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Sam Moore waited two years for an allotment plot.

Since he got one five years ago at Weaver Square community garden, just off Cork Street, he has planted onions, peas, chard, and raspberries – ably assisted by his four-year-old son.

His two kids basically grew up here, he said last Thursday afternoon. He waves a hand at his crop of thriving chard and dwindling raspberries.

“My four-year-old is just as happy digging in the dirt here as he is playing in the playground across the street,” he says.

But this land is now earmarked for “rapid-build” social housing, and the council says the gardeners will need to pack up and leave.

There were 1,133 applicants on the social-housing waiting list for this part of the city, according to a council spokesperson – and the allotments, when they were set up, were meant to be temporary.

Councillors in the area are now campaigning to find a new patch for the community garden. Or asking if there’s space for it in the new development, too.

Other Options

Labour Councillor Rebecca Moynihan last week put forward a motion that no allotment-holder in Weaver Square should be moved until the council finds somewhere else nearby for them to go. Other councillors agreed.

Under the Liberties Greening Strategy – which aims to improve amenities in the under-served neighbourhood, which is short of green space – the allotments were supposed to move to a patch north of Chamber Street.

But “there are no alternative allotment sites available at present”, said a report sent to councillors from the council’s local area office and the council’s housing department.

Moore wrote to the council to ask why this space wasn’t available.

Council official Hugh Considine replied that both sites are being developed for rapid-build housing. “It’s a prime location with a new park right beside […]. The office has looked for any alternative sites in the area but nothing has turned up as yet,” he wrote.

Ivanna Chovgan, another allotment-holder in Weaver Square, says she spoke to council officials and they told her that unless the community garden is long-term, it’s not worth investing in, since they can be expensive to set up. (A council spokesperson said it’s impossible to say how much it costs to set up an allotment.)

In his email to Moore, Considine said that gardeners can keep their licenses until the end of the year. In the meantime, the council will be doing some surveying work. “But this will have no impact on the allotments,” the email said.

It would be unfair to ask allotment-holders to surrender their sites mid-season, before crops are harvested, said the council spokesperson.

Moynihan says she has asked council architects if they can make allotments part of the new housing. As roof gardens, for example.

A council spokesperson said it would not be “feasible to provide roof gardens in this development”.

Needed for Housing

When the allotments were opened in 2011, the council said it was a temporary move, says Sinn Féin Councillor Críona Ní Dhálaigh, who was part of the campaign to get them.

“We always said that as soon as funding was available there would be housing built on the site. […] It was a great win at the time but it was a temporary licence,” says Ní Dháilaigh.

A council spokesperson said work on social housing is expected to start in mid-2019.

It’s a reactionary approach, says Moore. “We have a housing crisis and we need units, but there’s no vision.”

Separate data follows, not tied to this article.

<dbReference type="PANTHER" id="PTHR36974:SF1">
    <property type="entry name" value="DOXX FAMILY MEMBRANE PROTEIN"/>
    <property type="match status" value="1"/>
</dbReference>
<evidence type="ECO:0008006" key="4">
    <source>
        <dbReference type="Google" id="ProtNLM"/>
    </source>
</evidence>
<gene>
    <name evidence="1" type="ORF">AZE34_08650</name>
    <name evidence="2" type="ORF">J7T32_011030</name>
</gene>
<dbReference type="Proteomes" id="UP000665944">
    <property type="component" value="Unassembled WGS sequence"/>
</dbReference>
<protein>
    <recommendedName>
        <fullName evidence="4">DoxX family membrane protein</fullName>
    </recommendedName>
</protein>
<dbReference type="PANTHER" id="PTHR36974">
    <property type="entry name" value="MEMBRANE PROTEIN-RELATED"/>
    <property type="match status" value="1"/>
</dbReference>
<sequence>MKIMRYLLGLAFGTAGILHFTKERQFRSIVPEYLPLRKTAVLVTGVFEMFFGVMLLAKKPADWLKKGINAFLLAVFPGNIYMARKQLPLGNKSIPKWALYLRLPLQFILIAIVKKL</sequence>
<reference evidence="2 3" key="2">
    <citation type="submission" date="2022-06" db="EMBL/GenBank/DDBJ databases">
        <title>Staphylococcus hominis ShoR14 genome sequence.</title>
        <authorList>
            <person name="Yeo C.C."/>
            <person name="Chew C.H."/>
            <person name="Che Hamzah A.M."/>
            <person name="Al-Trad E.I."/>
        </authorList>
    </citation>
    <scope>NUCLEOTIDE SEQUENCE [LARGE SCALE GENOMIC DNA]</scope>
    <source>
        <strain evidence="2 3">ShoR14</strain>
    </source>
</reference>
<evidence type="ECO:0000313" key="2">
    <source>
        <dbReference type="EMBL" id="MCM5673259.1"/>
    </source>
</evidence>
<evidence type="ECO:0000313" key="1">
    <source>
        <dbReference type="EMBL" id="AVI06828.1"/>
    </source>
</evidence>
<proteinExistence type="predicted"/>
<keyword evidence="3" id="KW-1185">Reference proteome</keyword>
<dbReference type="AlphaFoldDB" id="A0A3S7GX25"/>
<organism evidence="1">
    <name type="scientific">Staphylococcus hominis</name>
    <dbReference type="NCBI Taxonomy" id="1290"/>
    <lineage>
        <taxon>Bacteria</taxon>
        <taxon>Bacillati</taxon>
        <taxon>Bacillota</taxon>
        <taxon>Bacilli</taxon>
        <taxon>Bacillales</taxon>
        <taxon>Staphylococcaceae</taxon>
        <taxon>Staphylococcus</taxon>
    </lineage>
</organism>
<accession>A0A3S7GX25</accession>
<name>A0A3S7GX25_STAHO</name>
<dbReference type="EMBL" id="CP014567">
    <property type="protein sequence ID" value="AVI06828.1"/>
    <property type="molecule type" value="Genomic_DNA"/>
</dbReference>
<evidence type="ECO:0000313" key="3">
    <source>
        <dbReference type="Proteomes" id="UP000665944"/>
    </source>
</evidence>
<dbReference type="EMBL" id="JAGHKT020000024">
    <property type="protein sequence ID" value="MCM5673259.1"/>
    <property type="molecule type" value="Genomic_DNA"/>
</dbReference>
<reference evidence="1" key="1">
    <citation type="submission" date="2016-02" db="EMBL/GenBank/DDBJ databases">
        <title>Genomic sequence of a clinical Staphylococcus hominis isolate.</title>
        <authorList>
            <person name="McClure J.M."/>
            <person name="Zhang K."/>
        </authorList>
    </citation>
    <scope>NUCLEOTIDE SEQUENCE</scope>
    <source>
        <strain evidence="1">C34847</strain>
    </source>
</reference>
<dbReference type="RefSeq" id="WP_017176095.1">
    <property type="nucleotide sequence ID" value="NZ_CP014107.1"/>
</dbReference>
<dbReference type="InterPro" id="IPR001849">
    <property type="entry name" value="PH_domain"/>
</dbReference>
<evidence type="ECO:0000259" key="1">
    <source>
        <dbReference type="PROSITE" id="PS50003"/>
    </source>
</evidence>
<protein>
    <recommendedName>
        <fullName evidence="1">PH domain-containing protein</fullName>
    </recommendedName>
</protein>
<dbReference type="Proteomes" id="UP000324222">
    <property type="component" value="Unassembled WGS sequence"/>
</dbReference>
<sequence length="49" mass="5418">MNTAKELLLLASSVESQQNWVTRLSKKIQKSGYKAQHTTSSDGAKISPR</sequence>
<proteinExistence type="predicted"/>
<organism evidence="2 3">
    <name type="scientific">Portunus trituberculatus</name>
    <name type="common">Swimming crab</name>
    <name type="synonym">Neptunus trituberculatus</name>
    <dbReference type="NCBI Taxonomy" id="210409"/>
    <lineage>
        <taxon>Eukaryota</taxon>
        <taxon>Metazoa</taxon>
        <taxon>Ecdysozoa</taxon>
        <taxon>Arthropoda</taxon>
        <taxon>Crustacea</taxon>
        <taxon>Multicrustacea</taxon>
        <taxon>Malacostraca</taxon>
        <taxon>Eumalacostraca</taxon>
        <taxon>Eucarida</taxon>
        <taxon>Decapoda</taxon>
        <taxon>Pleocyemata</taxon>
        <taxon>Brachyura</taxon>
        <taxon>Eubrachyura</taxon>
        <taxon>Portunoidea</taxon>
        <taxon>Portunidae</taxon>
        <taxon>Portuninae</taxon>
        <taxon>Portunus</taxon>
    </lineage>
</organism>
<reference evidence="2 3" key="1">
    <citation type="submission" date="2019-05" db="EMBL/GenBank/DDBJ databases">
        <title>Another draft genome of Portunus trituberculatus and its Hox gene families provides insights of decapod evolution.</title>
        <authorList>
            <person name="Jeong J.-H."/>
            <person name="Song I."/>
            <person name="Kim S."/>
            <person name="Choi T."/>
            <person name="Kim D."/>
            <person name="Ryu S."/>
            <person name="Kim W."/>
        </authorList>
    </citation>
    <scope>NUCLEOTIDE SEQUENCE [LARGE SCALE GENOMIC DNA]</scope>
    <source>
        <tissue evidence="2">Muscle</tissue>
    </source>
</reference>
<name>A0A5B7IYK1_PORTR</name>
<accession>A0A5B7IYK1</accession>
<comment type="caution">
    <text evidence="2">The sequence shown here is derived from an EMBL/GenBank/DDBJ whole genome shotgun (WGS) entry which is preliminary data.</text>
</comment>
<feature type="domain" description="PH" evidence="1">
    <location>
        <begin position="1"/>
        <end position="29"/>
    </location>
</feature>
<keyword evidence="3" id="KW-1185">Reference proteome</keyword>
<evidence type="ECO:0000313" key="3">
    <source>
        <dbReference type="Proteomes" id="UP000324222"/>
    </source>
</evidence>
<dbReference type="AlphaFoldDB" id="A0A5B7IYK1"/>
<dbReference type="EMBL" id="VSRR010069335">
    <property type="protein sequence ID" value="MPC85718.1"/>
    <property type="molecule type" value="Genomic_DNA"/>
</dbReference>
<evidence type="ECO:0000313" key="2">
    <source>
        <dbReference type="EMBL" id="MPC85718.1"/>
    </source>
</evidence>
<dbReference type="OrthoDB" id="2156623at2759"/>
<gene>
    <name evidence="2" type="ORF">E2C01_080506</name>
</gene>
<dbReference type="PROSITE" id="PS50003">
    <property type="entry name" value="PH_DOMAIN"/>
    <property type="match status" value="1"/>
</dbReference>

“What sort of city do we want Dublin to be? Apart from [that] we need housing, how do we build communities?” he says. A lot of his friends have moved away from the area, because of rising house prices.

Says Chovgan: “There’s nothing happening at St Teresa’s Gardens. That was demolished three years ago. Instead of starting somewhere else, why not continue what they started?”

The plan is to build about 1,000 homes on the 10-hectare St Teresa’s Gardens site, eventually, but there have been delays because of soil contamination.

On 20 September, Minister Damien English launched the “St Teresa’s Gardens Regeneration Board Strategic Plan 2018–2021”, with construction of the first 54 social homes due to start in the coming months.

“I totally understand we need housing,” says Barbara McCullagh, who has gardened at Weaver Square for three years. “But I’m disappointed there’s no dedicated space [for allotments].”

Waiting List

Once the Weaver Square allotments are closed down, Moore and his allotment neighbours will be back on a waiting list for another plot. They don’t know how long for.

There are 85 people on the waiting list for allotments in the south-west inner city, said a council spokesperson.

Demand “far exceeds supply”, so it’s impossible to predict how long someone might be waiting, they said. The council will continue to “investigate possible alternative allotment locations”.

Allotment-holders in Weaver Square will be put at the top of the waiting list from January 2019, said a council report. There are 28 of them.

It was an awful hit being told they had to leave, says McCullagh. But jumping ahead of others on the list doesn’t seem fair, she says.

Liz Harper was on a waiting list for four years before she got a spot at Braithwaite Street – and then she later moved to Weaver Square, where she has an allotment now. “I can’t bear the idea of going on another waiting list,” she says.

Ideally, Moore says he’d like to stay on the site rather than move to another. But he knows that might not be possible.

Like his allotment neighbours, he’s found the community garden to be a boon for his mental health. He wants his kids to know where their food comes from, too.

Now, though, there just isn’t the same motivation to keep going, he says. On the ground, there are a straggle of weeds and some discarded shovels and gardening forks.

Zuzia Whelan

Zuzia Whelan is a city reporter for Dublin Inquirer.

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